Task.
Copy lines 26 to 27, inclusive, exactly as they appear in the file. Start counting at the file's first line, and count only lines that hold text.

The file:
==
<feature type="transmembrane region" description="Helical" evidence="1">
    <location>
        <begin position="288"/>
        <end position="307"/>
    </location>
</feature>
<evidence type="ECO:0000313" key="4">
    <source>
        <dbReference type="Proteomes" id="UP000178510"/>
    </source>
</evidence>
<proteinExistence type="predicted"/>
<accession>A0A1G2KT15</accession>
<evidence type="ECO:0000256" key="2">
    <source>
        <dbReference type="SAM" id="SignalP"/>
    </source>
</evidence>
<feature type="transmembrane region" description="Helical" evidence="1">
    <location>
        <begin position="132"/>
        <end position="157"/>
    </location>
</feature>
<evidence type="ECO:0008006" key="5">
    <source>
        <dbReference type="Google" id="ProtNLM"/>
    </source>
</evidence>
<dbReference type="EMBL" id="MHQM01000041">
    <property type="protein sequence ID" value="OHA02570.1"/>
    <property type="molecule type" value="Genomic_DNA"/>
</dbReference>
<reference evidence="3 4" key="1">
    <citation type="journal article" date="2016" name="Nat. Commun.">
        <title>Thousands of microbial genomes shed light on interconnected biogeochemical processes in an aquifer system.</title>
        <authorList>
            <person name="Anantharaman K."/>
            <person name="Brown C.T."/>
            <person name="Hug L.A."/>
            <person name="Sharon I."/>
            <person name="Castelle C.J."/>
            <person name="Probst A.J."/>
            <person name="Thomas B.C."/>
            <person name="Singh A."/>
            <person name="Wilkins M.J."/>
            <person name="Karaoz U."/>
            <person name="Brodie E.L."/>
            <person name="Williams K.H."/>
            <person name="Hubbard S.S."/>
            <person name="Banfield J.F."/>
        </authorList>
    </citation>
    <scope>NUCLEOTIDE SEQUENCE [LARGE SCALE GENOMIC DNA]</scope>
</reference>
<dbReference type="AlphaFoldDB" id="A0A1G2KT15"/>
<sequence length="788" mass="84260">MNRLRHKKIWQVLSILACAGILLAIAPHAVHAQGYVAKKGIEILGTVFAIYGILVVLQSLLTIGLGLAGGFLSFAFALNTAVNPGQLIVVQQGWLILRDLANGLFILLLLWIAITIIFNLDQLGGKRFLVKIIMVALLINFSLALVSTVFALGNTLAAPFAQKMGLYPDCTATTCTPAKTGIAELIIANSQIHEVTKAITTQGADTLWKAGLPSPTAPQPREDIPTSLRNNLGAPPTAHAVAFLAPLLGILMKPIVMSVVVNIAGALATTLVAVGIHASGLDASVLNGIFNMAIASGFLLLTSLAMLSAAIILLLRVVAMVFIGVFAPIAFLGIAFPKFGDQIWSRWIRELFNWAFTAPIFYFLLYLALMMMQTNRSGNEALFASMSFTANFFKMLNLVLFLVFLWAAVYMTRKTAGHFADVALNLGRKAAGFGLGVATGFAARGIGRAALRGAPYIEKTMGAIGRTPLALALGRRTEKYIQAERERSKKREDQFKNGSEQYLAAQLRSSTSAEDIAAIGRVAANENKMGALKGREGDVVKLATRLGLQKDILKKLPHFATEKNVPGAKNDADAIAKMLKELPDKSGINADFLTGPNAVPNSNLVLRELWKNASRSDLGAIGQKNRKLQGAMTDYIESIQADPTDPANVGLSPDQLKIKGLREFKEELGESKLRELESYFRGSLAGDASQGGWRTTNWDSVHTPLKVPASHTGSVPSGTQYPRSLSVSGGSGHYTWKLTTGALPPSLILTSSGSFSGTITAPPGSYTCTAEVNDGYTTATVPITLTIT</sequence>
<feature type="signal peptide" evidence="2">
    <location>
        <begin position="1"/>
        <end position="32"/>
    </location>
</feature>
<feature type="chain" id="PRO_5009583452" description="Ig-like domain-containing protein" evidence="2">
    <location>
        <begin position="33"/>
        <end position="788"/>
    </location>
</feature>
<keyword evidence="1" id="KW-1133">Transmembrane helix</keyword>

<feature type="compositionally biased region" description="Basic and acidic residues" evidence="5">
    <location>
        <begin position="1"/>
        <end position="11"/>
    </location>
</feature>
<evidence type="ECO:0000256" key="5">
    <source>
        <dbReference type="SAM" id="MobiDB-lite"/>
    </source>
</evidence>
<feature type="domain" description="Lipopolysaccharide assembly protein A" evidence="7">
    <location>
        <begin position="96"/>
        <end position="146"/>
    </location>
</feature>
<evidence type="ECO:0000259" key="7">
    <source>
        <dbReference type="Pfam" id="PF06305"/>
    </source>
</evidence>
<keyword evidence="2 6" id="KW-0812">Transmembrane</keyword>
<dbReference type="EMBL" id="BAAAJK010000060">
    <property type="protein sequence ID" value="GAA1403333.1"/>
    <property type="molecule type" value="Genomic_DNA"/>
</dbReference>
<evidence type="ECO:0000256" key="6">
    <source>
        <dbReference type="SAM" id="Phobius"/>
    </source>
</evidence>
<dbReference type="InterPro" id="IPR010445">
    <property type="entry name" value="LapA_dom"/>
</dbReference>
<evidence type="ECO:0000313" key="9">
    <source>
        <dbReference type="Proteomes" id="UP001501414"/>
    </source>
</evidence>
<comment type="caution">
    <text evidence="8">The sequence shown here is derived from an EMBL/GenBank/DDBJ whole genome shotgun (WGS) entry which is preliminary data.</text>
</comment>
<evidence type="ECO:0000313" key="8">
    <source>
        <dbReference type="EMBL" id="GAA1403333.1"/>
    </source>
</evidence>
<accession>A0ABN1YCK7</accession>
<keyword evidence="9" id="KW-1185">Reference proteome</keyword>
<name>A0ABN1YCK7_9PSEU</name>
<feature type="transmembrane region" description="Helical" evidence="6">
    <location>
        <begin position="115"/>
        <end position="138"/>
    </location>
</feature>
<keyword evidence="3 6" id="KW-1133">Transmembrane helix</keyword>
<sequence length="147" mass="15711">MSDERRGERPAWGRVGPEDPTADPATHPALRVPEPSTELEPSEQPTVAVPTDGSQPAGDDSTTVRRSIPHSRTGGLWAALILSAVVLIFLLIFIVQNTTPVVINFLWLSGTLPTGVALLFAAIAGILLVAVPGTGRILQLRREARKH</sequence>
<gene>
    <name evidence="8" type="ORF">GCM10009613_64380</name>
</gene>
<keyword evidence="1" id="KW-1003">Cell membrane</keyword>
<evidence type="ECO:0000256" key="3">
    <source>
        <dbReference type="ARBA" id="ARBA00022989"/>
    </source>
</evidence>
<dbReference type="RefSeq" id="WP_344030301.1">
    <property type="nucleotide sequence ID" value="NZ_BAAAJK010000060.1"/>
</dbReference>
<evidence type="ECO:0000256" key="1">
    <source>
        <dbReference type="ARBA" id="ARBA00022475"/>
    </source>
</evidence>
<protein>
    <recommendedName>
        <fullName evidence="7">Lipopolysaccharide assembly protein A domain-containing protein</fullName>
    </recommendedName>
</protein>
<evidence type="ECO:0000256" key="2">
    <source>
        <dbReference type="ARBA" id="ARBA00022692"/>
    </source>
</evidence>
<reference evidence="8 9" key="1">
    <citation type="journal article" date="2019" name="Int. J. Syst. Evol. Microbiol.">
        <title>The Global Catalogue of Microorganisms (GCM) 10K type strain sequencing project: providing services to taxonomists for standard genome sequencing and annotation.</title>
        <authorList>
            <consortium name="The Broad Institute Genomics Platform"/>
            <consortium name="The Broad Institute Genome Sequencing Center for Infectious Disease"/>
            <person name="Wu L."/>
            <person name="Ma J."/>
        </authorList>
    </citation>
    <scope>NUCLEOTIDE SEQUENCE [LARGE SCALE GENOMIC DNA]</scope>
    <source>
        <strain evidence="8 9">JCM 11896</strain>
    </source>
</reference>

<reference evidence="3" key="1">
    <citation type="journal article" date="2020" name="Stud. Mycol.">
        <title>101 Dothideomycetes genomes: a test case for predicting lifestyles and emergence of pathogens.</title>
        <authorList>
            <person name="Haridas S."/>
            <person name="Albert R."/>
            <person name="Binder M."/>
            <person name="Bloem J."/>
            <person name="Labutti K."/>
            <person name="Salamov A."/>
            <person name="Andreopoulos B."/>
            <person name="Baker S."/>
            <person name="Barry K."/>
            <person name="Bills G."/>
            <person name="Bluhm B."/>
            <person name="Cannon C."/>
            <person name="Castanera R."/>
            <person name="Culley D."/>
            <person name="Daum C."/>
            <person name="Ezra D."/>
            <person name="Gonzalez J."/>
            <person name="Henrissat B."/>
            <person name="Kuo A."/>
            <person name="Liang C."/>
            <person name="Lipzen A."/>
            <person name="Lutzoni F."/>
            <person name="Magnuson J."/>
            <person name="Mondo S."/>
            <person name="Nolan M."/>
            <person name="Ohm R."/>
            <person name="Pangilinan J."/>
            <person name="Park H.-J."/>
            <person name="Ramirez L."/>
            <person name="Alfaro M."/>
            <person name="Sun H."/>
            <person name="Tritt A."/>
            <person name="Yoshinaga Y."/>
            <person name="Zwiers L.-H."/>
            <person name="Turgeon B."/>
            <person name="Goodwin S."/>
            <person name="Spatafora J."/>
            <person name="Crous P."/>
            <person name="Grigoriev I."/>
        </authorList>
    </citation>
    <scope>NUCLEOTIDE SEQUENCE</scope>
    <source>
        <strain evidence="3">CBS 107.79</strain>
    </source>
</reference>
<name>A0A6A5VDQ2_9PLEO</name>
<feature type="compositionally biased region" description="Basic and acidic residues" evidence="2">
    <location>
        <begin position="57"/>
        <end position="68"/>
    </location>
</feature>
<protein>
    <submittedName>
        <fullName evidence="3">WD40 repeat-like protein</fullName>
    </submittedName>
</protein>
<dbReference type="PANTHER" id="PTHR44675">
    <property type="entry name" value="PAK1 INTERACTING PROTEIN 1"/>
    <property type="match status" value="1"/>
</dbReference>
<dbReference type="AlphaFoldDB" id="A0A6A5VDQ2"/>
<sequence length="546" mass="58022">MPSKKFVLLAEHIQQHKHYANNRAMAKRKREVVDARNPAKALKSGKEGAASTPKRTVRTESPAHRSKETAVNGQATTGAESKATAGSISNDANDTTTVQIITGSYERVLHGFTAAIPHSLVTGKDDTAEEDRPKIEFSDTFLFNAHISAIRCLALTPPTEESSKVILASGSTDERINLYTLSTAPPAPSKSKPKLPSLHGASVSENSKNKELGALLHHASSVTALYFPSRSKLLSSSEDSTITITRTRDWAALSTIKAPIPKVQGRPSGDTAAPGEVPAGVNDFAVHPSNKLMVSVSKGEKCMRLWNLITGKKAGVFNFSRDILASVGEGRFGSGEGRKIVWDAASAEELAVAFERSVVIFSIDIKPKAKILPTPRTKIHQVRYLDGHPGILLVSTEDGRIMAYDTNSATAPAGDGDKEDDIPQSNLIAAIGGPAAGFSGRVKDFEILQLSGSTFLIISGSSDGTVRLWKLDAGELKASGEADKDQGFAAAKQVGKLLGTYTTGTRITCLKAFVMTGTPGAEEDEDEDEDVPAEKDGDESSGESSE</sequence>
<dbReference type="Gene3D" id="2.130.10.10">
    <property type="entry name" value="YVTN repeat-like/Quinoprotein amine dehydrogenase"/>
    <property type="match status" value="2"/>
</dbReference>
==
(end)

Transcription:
    <source>
        <dbReference type="Google" id="ProtNLM"/>